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Australians divided on whether they have an economic crisis that needs tough budget medicine

Australia's robust economy, triple-A credit rating and low debt has been the envy of other developed nations that have struggled to recover since the global recession. So when the government earlier this week announced a debt crisis requiring drastic spending cuts, Australians could be forgiven a certain amount of disbelief.

The government's austerity budget was so contentious it has raised the possibility of fresh elections because Prime Minister Tony Abbott's conservative coalition faces stiff resistance in the Senate to its harshest measures.

Abbott blamed out of control debt on Tuesday when his government announced plans to slash welfare, cut public service jobs and raise taxes to reduce a deficit forecast to reach 49.9 billion Australian dollars ($46.7 billion) in the current fiscal year ending June 30.

While the budget gap is the ugliest in recent memory for Australia, the government's debt is a mere 20.5 percent of gross domestic product, far less than the U.S. at more than 100 percent of GDP and Japan, where public debt is approaching 250 percent of the economy. Australia is one of only eight countries that have a triple-A credit rating with a stable outlook from all three major rating agencies.

Those credentials make it difficult to convince Australians there is a crisis, but the government insists that without big changes the country is on a slippery slope to financial oblivion.

"Using some language like the government has been using might serve a purpose in focusing minds on rebalancing of the budget, but in reality, there's no crisis to see, no emergency to see," Australian National University economist Paul Burke said Friday.

Australia does face some challenges in balancing the books. The mining boom that buoyed Australia's economy for the past decade and paid for a series of personal income tax cuts has fizzled in the past two years, wiping billions of dollars from the government's tax revenue. The government had reduced net debt to zero before the 2008 financial crisis. Since then, it has taken just a few years for debt to reach its current 20 percent of GDP level.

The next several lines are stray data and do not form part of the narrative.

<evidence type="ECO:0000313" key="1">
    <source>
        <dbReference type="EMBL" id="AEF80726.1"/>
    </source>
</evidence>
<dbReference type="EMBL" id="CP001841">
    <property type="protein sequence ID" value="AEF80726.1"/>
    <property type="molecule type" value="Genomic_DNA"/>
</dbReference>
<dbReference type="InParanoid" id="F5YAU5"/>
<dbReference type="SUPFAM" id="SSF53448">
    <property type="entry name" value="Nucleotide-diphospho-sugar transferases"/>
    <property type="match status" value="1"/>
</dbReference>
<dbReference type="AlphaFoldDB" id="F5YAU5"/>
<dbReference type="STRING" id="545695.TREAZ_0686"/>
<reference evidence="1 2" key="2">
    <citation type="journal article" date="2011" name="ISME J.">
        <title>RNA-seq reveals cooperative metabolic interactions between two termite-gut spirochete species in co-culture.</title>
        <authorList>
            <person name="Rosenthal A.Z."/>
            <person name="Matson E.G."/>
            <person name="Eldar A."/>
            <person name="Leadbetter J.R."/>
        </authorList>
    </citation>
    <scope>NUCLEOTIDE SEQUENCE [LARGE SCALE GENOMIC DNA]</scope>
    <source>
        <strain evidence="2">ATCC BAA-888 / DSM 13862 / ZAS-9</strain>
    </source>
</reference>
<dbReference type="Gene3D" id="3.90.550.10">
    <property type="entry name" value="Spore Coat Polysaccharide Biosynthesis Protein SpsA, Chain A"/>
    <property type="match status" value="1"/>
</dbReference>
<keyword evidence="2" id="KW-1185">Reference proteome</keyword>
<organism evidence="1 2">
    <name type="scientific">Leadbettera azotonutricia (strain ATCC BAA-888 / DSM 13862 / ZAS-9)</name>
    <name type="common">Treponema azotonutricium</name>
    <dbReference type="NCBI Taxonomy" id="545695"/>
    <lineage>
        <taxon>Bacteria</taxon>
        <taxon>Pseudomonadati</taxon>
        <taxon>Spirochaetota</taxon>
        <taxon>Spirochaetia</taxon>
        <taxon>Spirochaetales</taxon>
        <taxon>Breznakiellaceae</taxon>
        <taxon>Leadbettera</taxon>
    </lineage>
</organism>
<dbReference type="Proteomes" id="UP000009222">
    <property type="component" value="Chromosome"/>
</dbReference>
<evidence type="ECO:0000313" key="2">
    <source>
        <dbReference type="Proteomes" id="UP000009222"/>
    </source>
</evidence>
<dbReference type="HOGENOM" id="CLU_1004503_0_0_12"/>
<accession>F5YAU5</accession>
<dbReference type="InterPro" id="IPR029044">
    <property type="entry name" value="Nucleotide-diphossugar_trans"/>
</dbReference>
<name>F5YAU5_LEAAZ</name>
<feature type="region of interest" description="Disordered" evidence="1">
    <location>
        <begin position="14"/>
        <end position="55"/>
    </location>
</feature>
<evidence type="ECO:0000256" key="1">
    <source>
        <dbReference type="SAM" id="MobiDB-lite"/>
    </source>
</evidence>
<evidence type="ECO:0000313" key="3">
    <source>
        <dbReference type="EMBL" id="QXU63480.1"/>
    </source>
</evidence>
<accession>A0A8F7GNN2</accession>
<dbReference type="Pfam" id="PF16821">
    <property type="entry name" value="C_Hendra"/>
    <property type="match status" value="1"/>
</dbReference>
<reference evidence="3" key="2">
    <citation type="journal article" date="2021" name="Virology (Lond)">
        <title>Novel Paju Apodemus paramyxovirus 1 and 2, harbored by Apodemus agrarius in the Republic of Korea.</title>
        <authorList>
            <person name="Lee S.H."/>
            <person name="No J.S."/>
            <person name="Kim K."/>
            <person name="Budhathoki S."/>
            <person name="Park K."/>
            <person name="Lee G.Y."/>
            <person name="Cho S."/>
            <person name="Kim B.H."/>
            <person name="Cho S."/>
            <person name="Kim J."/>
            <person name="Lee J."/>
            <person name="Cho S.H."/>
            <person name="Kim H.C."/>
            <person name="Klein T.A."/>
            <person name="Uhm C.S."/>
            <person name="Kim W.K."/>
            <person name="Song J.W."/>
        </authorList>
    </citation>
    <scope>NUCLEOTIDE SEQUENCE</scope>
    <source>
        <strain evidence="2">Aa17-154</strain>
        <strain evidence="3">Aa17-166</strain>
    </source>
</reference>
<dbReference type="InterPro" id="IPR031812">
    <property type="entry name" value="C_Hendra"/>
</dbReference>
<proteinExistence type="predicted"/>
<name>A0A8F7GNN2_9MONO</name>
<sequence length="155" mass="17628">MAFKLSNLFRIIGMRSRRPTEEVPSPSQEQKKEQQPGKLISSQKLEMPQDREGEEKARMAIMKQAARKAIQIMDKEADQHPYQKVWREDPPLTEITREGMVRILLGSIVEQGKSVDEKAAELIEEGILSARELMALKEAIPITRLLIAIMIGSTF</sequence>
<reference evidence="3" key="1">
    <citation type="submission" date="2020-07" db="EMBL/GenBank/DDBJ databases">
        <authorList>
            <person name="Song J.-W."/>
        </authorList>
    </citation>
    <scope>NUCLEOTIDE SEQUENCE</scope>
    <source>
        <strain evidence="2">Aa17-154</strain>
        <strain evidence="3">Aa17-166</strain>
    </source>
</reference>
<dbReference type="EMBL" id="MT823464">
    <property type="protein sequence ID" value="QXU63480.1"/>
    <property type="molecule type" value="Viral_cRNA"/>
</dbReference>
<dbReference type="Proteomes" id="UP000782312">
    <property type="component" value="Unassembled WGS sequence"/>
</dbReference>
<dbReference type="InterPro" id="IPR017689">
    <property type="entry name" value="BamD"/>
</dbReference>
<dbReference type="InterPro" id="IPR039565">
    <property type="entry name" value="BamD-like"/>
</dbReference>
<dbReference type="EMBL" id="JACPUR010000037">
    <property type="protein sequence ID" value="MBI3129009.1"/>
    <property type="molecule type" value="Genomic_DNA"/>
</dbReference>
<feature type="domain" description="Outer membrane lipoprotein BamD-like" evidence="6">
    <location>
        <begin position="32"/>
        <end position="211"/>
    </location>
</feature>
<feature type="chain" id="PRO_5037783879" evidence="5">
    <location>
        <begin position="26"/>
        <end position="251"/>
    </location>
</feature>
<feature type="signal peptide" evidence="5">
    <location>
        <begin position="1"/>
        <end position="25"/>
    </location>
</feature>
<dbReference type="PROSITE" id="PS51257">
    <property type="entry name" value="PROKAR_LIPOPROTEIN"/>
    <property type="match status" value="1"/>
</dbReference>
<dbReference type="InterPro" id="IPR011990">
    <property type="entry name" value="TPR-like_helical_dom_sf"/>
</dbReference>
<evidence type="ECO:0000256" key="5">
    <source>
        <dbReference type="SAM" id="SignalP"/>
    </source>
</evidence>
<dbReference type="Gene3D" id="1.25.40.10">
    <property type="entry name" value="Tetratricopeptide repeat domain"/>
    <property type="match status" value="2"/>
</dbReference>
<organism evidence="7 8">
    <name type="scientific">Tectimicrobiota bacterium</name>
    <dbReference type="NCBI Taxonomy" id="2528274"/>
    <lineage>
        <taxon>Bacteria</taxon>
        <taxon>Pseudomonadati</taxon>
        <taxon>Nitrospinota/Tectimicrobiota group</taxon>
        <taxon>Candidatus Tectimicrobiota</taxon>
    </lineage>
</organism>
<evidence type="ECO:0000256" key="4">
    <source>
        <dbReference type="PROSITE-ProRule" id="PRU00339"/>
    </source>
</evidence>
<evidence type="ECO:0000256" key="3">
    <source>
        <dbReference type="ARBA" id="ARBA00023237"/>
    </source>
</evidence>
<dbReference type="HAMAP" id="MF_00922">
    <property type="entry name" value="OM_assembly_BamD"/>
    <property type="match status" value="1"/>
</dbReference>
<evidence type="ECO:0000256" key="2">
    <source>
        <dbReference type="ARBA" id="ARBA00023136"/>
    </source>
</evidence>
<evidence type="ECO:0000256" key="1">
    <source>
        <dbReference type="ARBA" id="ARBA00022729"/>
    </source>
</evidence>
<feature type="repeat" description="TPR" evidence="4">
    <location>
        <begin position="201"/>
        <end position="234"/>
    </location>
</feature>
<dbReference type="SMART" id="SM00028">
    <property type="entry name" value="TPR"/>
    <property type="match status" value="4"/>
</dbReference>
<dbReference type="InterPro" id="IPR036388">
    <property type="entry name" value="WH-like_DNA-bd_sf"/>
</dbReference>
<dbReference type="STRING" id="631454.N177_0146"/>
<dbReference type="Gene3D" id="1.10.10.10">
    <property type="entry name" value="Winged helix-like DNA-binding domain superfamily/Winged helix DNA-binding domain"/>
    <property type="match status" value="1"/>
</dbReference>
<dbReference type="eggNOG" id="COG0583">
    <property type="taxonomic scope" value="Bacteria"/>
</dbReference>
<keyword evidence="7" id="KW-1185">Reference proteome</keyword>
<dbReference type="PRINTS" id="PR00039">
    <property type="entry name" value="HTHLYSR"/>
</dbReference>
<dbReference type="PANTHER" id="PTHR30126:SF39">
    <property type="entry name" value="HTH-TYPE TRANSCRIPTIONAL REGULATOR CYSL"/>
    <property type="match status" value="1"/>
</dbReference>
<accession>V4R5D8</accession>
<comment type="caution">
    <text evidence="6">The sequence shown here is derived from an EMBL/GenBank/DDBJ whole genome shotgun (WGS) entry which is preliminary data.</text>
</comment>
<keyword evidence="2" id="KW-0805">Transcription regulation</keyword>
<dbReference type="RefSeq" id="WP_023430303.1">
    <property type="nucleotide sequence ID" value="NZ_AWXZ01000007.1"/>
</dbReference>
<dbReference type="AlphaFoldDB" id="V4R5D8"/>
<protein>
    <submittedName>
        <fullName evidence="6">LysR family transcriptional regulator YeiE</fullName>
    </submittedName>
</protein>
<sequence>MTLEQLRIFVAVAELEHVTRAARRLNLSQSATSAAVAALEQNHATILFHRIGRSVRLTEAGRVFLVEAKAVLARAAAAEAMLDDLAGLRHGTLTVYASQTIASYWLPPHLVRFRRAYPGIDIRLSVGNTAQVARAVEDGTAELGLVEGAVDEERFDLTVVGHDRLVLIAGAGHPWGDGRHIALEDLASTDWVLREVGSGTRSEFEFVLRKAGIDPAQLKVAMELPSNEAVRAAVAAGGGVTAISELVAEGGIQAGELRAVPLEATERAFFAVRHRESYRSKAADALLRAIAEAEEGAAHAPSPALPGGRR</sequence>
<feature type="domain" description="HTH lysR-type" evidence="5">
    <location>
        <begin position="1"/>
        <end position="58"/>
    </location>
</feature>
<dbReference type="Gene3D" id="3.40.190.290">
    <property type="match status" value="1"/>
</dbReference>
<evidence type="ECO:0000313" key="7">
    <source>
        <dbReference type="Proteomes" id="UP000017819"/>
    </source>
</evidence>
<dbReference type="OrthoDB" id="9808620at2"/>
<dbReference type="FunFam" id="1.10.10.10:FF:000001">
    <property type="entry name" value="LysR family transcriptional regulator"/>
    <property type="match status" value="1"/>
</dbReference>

The government's measures will fix the "debt and deficit disaster" created by the previous Labor Party-led government, Abbott told reporters Friday.

Those plans include cutting more than 16,000 government workers and freezing welfare payments for two years, and then indexing them to rise with inflation instead of the faster-growing measure of average male earnings

The government also plans to strip AU$80 billion from hospitals and schools over a decade, shifting the costs to the states to pick up and raising the prospect of an increase in Australia's 10 percent consumption tax. Australians on high salaries will face a temporary extra tax on their incomes.

The austerity is projected to reduce the deficit to AU$29.8 billion next year and AU$2.8 billion in 2017-18. It would be in surplus from 2018-19.

The government says it would have been tougher but slowing economic growth meant it had to temper its cuts.

Abbott's government needs the support of Labor, the left-wing Greens party or the right-wing Palmer United Party to get its measures through the Senate. All three parties have said they will reject various measures. They accuse the government of confecting a crisis to further an ideological agenda of reducing welfare.

Senate rejection of budget bills could result in fresh elections, although most observers say the passage of the budget measures in amended form was a more likely outcome.

"If you want an election, try us," opposition leader Bill Shorten warned Abbott in Parliament on Thursday.

Quentin Grafton, an economist at Australian National University, also believes there's no crisis. But he said it could be "misleading" to argue there's no need for action on the basis that Australia's situation isn't as bad as debt-mired Europe.

"We could end up that way quite easily and certainly the numbers were putting us in that direction," he said. "I think it's an impending crisis rather than an immediate crisis."